USTR Tai places environmental goals as key to trade policy - Just Style
Join Our Newsletter - Get important industry news and analysis sent to your inbox – sign up to our e-Newsletter here
X

USTR Tai places environmental goals as key to trade policy

22 Apr 2021 (Last Updated April 22nd, 2021 09:54)

US Trade Representative Katherine Tai says the Biden administration will use trade policy as part of a “whole-of-government” approach to address the challenge of protecting the environment and tackling climate change.

In her first speech as USTR, delivered at a Center for American Progress event, Tai said her job is to push for trade reforms that translate into “meaningful change” in the lives of factory workers, farmers, parents and children globally.

“For too long, we believed that trade liberalisation would lead to a gradual improvement in environmental protection as countries grew wealthier from increased trade flows,” she told the summit entitled ‘Greening US Trade Policy’. “But the reality is that the system itself creates an incentive to compete by maintaining lower standards. Or worse yet, by lowering those standards even further.

Going forward, Tai said trade has a role to play in discouraging the race to the bottom and incentivising a race to the top. “We must conserve the resources we do have – and work with our trading partners to do the same – to both mitigate and adapt to climate pressures.

“As we consider strategically devised supply chains and trade in environmental goods, we must also be mindful that using clean energy throughout the supply chain is an essential, and perhaps underappreciated, element of delivering on our commitment to address the full range of practices that compromise the climate.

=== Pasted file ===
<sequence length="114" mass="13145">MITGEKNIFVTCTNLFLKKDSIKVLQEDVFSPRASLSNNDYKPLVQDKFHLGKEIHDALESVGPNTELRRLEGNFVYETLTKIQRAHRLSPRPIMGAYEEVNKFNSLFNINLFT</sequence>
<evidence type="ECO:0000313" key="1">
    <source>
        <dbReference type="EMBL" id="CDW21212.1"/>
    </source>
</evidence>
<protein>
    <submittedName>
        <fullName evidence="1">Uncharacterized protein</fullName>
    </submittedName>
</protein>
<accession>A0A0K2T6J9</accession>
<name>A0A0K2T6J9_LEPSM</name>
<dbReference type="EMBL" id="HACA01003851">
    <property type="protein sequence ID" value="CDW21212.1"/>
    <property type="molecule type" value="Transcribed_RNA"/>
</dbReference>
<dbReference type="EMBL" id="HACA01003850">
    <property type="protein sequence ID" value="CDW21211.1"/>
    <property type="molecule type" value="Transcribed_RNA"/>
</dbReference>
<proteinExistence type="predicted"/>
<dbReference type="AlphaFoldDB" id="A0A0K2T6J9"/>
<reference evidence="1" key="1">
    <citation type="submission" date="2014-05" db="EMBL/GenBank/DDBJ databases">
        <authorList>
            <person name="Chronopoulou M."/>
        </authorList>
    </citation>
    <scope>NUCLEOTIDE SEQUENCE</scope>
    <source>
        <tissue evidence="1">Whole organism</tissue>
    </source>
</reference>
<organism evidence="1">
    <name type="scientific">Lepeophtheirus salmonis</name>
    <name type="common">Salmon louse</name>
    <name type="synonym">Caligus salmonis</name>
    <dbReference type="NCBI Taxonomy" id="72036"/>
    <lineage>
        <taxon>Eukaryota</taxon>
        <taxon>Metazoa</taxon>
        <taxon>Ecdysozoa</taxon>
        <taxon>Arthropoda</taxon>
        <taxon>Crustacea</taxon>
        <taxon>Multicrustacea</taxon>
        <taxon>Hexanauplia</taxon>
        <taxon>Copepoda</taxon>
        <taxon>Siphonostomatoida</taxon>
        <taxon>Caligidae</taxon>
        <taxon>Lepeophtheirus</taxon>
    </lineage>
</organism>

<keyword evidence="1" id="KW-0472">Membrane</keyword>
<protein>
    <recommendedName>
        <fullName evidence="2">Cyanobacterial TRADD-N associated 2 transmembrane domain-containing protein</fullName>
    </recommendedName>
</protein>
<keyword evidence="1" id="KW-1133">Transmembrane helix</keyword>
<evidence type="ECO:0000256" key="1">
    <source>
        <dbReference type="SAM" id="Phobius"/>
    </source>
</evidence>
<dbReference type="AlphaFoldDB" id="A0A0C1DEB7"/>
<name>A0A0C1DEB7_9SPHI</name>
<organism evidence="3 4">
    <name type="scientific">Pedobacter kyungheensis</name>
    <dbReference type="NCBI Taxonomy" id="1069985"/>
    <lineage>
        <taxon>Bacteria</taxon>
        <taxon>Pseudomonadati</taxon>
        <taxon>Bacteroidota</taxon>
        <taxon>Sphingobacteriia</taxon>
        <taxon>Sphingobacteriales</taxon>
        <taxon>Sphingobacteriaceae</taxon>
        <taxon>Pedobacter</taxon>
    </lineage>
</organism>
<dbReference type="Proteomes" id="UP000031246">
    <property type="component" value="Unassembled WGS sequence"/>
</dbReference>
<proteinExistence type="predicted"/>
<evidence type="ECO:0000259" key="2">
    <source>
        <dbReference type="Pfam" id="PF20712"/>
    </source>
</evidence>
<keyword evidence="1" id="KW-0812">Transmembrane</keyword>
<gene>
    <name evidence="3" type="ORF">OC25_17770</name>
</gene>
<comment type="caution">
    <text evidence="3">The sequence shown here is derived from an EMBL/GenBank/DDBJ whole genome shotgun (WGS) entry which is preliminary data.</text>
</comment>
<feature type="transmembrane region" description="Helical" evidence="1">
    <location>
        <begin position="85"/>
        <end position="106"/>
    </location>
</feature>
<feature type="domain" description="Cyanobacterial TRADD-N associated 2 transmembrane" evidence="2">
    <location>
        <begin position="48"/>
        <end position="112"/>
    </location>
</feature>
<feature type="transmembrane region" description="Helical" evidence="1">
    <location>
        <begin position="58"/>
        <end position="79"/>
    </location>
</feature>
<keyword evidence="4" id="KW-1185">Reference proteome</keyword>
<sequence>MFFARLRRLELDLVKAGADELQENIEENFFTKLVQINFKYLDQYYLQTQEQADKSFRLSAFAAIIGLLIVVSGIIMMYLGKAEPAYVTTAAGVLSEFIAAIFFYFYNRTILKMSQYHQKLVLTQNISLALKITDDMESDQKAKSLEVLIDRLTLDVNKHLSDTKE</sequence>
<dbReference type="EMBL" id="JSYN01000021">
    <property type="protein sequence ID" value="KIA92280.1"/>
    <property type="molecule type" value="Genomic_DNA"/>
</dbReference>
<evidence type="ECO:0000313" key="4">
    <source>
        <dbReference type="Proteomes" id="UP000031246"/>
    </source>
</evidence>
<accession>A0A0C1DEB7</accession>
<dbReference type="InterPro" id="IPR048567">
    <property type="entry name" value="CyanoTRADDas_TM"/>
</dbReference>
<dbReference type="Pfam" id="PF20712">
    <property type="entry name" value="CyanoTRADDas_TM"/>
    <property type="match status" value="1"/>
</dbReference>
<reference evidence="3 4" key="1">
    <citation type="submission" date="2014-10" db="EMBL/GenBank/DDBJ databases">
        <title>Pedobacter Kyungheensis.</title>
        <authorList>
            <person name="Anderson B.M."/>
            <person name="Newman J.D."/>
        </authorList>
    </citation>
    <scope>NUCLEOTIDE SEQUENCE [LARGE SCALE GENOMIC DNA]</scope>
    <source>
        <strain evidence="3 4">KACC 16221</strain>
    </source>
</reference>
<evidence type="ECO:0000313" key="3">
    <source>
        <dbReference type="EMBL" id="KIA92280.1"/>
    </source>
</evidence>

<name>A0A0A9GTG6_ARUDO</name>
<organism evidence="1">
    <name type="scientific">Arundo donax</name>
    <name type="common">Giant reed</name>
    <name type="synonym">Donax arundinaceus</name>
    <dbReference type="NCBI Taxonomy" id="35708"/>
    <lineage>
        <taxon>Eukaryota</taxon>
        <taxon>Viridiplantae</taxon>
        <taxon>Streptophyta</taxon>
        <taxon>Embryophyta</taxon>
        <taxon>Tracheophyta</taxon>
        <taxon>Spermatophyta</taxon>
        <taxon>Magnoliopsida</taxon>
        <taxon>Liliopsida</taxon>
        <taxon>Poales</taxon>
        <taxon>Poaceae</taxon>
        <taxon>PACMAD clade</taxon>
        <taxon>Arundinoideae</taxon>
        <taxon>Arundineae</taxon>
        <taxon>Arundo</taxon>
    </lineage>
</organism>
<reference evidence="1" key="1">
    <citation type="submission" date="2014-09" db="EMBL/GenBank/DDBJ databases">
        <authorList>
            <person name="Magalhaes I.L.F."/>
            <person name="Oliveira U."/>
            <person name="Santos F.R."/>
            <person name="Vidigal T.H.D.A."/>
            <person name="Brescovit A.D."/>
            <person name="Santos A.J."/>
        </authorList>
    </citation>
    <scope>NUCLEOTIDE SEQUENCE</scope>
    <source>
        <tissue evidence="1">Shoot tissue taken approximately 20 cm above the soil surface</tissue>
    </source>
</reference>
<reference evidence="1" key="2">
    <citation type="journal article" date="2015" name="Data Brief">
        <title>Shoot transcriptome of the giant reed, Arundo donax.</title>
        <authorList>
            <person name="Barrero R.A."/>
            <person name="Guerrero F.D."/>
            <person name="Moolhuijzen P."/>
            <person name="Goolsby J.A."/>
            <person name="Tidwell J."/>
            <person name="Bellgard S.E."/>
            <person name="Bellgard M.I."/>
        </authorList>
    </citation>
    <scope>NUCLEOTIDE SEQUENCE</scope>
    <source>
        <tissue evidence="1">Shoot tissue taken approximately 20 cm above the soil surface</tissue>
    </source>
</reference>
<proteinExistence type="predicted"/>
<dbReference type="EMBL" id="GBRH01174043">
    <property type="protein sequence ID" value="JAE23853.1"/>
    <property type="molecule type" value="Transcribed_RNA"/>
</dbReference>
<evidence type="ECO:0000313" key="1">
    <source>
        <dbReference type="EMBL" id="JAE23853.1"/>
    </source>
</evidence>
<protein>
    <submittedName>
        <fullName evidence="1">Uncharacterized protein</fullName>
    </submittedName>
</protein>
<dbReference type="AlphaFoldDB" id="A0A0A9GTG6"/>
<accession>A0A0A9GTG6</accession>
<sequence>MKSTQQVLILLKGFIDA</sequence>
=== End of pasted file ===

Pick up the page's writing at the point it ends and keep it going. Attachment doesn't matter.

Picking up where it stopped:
“For too long, the traditional trade community has resisted the view that trade policy is a legitimate tool in helping to solve the climate crisis. As we have so often seen with labour issues, there is a certain refuge in arguing that this is all a question of domestic policy, and that we need not tackle the daunting task of building international consensus around new rules,” she continued.

Tai says that by engaging “new – and all too frequently silenced – voices” and encouraging fresh, collaborative thinking, “we can forge consensus and find solutions that we never knew existed. Together, we can foster US innovation and the production of new technology, while promoting resilient renewable energy supply chains.

“The intersection of environment, climate change, labour, and trade are key to our collective ability to compete, innovate, and create liveable wage jobs that will provide hope and opportunity for future generations and underserved communities. This is why I believe that trade policy is an essential and strategic part of the solution to these huge challenges.”